The micro-electrodes used measure between 50-250 microns in size and can be positioned in any formation.

Simon Hunter | alfa
Further information:
http://www.manchester.ac.uk

More articles from Medical Engineering:

nachricht Novel PET tracer identifies most bacterial infections
06.10.2017 | Society of Nuclear Medicine and Molecular Imaging

nachricht Teleoperating robots with virtual reality
05.10.2017 | Massachusetts Institute of Technology, CSAIL

All articles from Medical Engineering >>>

The most recent press releases about innovation >>>

Die letzten 5 Focus-News des innovations-reports im Überblick:

Im Focus: Neutron star merger directly observed for the first time

University of Maryland researchers contribute to historic detection of gravitational waves and light created by event

On August 17, 2017, at 12:41:04 UTC, scientists made the first direct observation of a merger between two neutron stars--the dense, collapsed cores that remain...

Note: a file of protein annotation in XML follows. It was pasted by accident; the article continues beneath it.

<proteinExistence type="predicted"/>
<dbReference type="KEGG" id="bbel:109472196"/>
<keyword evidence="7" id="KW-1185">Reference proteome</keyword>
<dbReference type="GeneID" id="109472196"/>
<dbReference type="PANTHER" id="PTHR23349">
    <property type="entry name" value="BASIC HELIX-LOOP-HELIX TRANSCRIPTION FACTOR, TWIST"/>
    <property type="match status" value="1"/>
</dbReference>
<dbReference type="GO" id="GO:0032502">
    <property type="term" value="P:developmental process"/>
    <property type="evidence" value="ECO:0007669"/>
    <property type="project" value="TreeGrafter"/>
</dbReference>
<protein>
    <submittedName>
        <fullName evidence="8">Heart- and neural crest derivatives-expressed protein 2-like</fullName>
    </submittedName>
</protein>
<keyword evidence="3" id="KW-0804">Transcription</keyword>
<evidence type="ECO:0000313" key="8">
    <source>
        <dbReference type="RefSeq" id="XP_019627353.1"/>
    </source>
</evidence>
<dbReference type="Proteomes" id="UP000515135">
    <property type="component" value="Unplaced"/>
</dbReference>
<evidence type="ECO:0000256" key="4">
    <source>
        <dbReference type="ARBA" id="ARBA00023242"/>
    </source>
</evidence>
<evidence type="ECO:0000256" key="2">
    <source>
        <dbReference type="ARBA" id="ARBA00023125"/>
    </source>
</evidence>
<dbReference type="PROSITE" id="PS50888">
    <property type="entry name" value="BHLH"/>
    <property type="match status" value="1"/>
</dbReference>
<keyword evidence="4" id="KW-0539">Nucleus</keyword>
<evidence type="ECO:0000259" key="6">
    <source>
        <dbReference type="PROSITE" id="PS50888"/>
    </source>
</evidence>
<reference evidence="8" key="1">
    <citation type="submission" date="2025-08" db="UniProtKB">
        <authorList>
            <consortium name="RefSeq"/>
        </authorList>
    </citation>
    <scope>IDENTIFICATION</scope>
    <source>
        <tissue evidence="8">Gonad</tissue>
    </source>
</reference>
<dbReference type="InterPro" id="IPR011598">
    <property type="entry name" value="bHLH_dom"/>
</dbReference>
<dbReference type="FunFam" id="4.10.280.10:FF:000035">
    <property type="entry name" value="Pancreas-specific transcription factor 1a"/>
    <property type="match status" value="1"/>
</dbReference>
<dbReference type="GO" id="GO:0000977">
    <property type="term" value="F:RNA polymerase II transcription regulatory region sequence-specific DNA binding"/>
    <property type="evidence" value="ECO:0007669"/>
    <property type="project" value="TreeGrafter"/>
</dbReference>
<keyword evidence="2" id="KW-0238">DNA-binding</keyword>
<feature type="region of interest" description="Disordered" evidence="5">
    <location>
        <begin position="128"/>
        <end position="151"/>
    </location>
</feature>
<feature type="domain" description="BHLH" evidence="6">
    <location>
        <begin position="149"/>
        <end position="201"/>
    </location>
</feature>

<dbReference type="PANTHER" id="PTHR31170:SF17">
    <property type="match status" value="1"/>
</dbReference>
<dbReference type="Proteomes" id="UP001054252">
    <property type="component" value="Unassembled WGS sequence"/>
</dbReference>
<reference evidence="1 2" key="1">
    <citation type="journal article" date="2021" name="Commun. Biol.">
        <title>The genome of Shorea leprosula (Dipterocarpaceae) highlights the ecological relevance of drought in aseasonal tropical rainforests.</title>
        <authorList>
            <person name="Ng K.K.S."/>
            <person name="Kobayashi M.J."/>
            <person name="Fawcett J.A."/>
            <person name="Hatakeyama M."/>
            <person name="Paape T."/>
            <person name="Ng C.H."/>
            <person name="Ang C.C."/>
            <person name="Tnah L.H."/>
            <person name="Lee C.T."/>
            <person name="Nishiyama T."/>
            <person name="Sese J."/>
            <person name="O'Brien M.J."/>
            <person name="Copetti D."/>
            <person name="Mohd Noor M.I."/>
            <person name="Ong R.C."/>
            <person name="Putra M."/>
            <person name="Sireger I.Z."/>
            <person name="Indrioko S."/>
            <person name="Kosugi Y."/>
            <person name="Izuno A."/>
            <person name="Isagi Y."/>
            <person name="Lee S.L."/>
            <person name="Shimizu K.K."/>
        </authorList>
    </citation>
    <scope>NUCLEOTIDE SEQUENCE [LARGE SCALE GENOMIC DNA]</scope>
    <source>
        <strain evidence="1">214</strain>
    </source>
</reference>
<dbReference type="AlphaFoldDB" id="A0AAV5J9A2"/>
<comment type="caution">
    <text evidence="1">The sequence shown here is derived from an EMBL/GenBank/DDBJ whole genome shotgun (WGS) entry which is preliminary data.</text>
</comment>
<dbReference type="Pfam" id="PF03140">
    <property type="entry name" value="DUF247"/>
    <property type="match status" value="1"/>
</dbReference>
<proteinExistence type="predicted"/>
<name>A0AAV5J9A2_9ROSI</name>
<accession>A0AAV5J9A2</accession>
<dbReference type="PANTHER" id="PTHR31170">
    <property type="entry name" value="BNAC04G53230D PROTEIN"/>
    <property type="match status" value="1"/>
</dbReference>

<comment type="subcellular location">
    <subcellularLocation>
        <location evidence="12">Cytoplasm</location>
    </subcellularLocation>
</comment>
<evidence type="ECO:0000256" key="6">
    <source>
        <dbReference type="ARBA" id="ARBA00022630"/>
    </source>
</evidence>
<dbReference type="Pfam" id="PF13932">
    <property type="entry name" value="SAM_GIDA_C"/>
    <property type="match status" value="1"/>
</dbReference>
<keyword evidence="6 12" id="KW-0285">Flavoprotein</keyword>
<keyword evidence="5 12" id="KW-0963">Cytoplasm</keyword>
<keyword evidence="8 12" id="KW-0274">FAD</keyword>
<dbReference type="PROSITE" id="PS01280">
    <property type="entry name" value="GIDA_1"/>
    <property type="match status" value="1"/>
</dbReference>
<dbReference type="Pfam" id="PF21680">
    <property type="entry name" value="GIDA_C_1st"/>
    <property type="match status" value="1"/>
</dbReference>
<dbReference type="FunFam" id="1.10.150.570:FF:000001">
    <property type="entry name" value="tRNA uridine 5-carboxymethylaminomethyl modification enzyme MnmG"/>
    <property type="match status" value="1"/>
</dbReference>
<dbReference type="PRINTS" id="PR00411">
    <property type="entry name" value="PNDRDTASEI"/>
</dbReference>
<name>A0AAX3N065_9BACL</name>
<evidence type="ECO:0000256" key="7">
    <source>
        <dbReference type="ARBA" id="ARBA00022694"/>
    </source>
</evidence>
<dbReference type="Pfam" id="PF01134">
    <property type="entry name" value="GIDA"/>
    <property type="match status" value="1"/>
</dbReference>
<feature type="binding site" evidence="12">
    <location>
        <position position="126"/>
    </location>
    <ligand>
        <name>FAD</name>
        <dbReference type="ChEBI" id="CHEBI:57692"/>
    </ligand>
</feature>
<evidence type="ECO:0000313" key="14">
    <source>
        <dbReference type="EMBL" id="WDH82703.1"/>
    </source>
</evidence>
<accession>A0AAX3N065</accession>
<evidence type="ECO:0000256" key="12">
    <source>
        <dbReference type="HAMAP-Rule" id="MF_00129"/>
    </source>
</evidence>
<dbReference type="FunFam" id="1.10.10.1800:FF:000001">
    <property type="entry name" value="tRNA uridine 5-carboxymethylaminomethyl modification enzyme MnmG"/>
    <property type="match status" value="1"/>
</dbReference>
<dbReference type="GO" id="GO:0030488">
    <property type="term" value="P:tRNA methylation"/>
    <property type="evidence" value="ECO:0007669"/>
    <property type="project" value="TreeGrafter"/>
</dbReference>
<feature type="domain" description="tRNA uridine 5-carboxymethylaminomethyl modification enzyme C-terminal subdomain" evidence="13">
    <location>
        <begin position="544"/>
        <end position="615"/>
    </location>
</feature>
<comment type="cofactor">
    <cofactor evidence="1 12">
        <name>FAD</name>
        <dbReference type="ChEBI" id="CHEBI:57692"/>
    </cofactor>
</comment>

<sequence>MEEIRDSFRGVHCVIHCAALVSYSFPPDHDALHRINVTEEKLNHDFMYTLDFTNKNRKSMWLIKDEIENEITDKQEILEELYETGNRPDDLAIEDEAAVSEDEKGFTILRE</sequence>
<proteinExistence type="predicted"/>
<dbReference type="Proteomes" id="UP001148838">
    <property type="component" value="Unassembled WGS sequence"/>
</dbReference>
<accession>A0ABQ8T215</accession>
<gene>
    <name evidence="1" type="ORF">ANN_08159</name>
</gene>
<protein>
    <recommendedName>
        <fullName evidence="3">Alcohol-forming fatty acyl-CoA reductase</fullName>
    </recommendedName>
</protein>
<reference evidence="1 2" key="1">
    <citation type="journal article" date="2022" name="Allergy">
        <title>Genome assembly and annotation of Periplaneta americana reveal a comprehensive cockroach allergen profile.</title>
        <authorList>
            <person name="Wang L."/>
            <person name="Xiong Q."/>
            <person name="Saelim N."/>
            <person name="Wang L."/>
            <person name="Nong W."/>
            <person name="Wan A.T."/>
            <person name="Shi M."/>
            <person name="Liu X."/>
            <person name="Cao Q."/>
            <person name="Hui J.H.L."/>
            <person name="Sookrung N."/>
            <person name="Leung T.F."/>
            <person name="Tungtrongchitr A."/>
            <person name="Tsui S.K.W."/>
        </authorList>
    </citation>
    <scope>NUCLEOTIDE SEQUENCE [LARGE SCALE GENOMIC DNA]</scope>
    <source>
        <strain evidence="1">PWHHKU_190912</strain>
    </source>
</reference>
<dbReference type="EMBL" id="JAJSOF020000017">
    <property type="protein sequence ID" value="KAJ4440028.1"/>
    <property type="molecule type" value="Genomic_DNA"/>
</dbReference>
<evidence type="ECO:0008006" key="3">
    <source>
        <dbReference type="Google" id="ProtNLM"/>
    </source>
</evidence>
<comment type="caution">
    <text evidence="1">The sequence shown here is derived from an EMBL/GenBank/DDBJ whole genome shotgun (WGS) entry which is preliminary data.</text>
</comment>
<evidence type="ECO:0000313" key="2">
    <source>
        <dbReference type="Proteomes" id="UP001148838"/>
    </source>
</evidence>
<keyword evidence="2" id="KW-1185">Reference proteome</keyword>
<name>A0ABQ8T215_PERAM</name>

Im Focus: Breaking: the first light from two neutron stars merging

Seven new papers describe the first-ever detection of light from a gravitational wave source. The event, caused by two neutron stars colliding and merging together, was dubbed GW170817 because it sent ripples through space-time that reached Earth on 2017 August 17. Around the world, hundreds of excited astronomers mobilized quickly and were able to observe the event using numerous telescopes, providing a wealth of new data.

Previous detections of gravitational waves have all involved the merger of two black holes, a feat that won the 2017 Nobel Prize in Physics earlier this month....

Im Focus: Smart sensors for efficient processes

Material defects in end products can quickly result in failures in many areas of industry, and have a massive impact on the safe use of their products. This is why, in the field of quality assurance, intelligent, nondestructive sensor systems play a key role. They allow testing components and parts in a rapid and cost-efficient manner without destroying the actual product or changing its surface. Experts from the Fraunhofer IZFP in Saarbrücken will be presenting two exhibits at the Blechexpo in Stuttgart from 7–10 November 2017 that allow fast, reliable, and automated characterization of materials and detection of defects (Hall 5, Booth 5306).